|The first excerpt represents the element of Air. It speaks of mental influences and the process of thought, and is drawn from The Republic by Plato:
Sophocles, when in answer to the question, How does love suit with age,
Sophocles,--are you still the man you were? Peace, he replied; most gladly
have I escaped the thing of which you speak; I feel as if I had escaped
from a mad and furious master. His words have often occurred to my mind
since, and they seem as good to me now as at the time when he uttered them.
For certainly old age has a great sense of calm and freedom; when the
passions relax their hold, then, as Sophocles says, we are freed from the
grasp not of one mad master only, but of many. The truth is, Socrates,
that these regrets, and also the complaints about relations, are to be
attributed to the same cause, which is not old age, but men's characters
and tempers; for he who is of a calm and happy nature will hardly feel the
|The second excerpt represents the element of Fire. It speaks of emotional influences and base passions, and is drawn from Sarrasine by Honore de Balzac:
have reason to fear the effervescence of my passion, tell me that you
" 'Why?' said she; 'for what good purpose? You think me pretty. But
you are a Frenchman, and your fancy will pass away. Ah! you would not
love me as I should like to be loved.'
" 'Purely, with no mingling of vulgar passion. I abhor men even more,
perhaps than I hate women. I need to take refuge in friendship. The
world is a desert to me. I am an accursed creature, doomed to
understand happiness, to feel it, to desire it, and like many, many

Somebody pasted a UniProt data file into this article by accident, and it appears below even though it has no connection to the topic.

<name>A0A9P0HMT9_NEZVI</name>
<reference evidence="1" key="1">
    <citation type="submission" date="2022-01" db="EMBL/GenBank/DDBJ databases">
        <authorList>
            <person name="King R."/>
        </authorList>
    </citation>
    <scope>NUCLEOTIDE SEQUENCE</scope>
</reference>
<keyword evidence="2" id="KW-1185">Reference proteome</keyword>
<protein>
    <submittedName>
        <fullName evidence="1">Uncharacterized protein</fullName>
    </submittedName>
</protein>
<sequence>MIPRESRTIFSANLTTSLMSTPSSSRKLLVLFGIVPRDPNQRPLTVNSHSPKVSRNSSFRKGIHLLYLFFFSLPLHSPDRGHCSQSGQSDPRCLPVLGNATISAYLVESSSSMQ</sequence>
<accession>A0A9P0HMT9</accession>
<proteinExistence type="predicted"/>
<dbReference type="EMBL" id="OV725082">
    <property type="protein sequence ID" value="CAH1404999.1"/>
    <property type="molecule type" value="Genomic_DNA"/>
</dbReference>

others, compelled to see it always fly from me. Remember, signor, that
|The third excerpt represents the element of Water. It speaks of pure spiritual influences and feelings of love, and is drawn from In a German Pension by Katherine Mansfield:
"The man is mad," said Herr Erchardt.
"Well, please let him be mad in peace," said I, putting my hands over my
"Such ignorance must not be allowed to go uncontradicted," said he, and
turning his back on us, too exhausted to cry out any longer, he held up
seven and a half fingers.
"Eight!" thundered the greybeard, with pristine freshness.
We felt very sobered, and did not recover until we reached a white signpost
which entreated us to leave the road and walk through the field path--
without trampling down more of the grass than was necessary. Being
|The fourth excerpt represents the element of Earth. It speaks of physical influences and the impact of the unseen on the visible world, and is drawn from McTeague by Frank Norris:
Suddenly they came to the ground with a tremendous shock.
But even as they were in the act of falling, Marcus,
like a very eel, writhed in the dentist's clasp and fell
upon his side. McTeague crashed down upon him like the
collapse of a felled ox.
"Now, you gotta turn him on his back," shouted Heise to the
dentist. "He ain't down if you don't."
With his huge salient chin digging into Marcus's shoulder,
the dentist heaved and tugged. His face was flaming, his
huge shock of yellow hair fell over his forehead, matted
with sweat. Marcus began to yield despite his frantic